I remember the day when, in response to my future mother-in-law's (FMIL) request to invite Great Uncle Kelly to the wedding, I wheeled around crazy-eyed, and screamed, “No More Diaper Changers!”
It wasn't my best moment.
She was suggesting yet another wedding guest and I was coming off the rails emotionally.
I was footing the entire bill for our wedding and I'd had enough of the additional, eleventh-hour guest requests. If I heard “But they changed Dustin's diapers” one more time, I was going postal.
We were three weeks out from the wedding. I already mailed the invitations, booked the venue, and ordered tables, chairs and dinnerware.
The full implications of inviting additional guests was hitting me in the gut every time I heard my FMIL chime, “You know who else we should invite?”
When One Wedding Guest Equals 10
The tables and chairs posed the biggest problem. I had ordered just enough tables for 100 wedding guests. That's 8 people per table for a grand total of 13 tables. I had two extra seats. That's it. Those seat we're filled quickly and now we were looking at inviting “Dan and Carole,” which would mean renting another table, another 10-pack of plates, an additional 10-pack of napkins, and extra 10-packs of forks, spoons, and knives. I would also have to account for extra centerpieces and extra favors.
I really did want to please my new family. I love them. And I truly wanted to invite everyone. But I refused to go into debt over a wedding.
Another couple, another table, another bundle of place settings was simply not in the budget.
In hindsight, I realize that my mother-in-law just wanted to show off her son. She wanted everyone (especially the ones who knew him as a baby or a little boy) to see what a fine man he turned out to be, to see his beautiful bride, and to celebrate this new and exciting turning point in his life.
But all I saw was an exploding budget.
Understand Your Cost-per-Guest
Look, everyone is on a budget. It doesn't matter if you have a $25K budget or a $70K budget. Someone is monitoring the bottom line, and that someone very likely wants to avoid blowing their budget. This could be you, it could be your parents, it could be your partner's grandparents.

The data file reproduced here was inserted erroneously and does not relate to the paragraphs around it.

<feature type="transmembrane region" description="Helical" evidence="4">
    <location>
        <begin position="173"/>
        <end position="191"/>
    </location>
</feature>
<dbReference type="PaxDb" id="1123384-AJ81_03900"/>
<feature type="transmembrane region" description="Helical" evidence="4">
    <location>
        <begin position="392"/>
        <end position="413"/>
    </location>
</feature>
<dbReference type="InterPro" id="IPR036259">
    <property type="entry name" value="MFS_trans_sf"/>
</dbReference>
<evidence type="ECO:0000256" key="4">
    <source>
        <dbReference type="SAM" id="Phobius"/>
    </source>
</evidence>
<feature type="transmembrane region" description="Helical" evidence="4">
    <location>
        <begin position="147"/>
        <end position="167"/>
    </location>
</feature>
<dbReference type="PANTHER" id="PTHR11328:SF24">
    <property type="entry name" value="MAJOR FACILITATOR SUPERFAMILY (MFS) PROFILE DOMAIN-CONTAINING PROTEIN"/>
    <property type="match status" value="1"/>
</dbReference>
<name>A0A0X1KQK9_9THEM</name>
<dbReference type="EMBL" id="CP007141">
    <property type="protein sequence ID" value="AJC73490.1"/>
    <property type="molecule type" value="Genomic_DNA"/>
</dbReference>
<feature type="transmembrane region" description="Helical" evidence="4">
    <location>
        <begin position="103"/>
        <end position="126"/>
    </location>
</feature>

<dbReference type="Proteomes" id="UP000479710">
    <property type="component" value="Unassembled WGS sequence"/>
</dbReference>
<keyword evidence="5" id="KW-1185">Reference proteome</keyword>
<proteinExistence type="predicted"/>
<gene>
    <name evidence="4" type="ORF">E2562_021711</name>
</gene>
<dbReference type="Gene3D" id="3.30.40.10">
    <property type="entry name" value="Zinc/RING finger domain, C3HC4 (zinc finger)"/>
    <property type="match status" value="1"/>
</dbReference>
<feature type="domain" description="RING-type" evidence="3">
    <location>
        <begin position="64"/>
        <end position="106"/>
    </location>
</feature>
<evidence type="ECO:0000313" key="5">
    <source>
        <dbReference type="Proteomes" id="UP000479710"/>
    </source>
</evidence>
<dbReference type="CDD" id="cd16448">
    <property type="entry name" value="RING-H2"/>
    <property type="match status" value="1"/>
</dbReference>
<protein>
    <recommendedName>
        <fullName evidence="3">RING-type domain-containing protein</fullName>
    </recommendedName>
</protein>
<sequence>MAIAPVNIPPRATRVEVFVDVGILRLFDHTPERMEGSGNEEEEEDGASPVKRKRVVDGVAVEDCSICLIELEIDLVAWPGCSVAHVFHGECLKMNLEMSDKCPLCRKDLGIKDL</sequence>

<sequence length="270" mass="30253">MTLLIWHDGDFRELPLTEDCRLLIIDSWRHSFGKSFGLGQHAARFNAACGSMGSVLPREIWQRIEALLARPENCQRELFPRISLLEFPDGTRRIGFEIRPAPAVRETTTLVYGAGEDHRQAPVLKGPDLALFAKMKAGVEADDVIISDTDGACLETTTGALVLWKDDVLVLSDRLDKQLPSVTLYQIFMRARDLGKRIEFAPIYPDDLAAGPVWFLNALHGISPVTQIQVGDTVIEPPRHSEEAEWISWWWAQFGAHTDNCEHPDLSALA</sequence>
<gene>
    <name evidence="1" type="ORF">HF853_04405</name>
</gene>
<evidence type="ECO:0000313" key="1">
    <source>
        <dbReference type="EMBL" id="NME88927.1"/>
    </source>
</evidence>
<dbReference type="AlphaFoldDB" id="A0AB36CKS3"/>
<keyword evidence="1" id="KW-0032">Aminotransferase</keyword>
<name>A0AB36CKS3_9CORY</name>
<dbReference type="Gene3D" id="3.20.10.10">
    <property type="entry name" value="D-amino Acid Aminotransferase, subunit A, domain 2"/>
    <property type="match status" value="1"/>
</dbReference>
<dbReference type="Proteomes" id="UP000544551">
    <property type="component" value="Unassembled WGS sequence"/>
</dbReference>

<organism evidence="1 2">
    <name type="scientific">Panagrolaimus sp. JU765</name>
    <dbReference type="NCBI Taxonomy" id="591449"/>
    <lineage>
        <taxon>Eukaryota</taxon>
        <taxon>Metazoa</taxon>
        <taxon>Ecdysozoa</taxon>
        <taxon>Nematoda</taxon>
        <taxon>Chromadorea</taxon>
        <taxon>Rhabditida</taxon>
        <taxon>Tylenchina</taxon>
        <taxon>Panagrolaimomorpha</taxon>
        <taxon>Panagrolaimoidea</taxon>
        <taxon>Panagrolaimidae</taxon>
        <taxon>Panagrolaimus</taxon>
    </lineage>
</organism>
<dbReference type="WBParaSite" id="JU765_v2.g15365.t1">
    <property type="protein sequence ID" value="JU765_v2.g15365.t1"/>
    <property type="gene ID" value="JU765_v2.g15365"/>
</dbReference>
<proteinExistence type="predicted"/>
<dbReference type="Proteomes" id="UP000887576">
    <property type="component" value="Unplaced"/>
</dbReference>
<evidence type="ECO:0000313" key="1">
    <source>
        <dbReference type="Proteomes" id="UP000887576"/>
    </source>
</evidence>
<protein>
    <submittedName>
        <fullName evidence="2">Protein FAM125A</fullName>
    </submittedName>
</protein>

Whoever is minding the budget should understand the basic cost-per-guest.
In the end I learned to explain the situation and break down the cost per guest for her. I would say something like:
Each guests costs $75 dollars, and by adding these two guests we would also have to rent additional tables, chairs and place settings. The place settings come in 10 packs. I would have to add a table for these two guests so the total costs for these two additional guests would be: $750. We are at our budgetary limit, but if you would like to contribute $750 I'd be happy to invite them.
Most of the time she wasn't interested in paying for people she had fallen out of touch with. And most of the time she simply didn't know how much everything was costing. I learned that freaking out didn't help. Rather, it was my job to educate and give options.
- Know your cost per guest. Knowing that 2 extra people will cost an extra $750 is key to understanding what “just two more people” actually means to your bottom line. And maybe you'd like to spend that money elsewhere: an extra hour of dancing, a bigger bouquet, engagement pictures, a couple's spa treatment. I'm not saying these things are more important than your wedding guests. But if you are in a situation where neither you nor your groom know the people your parents want to invite, and you are paying for your own wedding, you need to understand the trade-off you're making for strangers.
- Once your guest list is solidified and your tables, chairs and utensils are ordered, keep careful track of that seating chart. You may find that adding extra guests is more of an expense than a straight cost-per-guest break down. If you find yourself adding a whole new table and 10-packs of place settings for two guests, your costs for those two additional wedding guests may be double or triple the average. Conversely, you may find that two extra guests are really no big deal.
To figure out your cost per guest, check out Valley & Co's excellent post on calculating your costs per guest.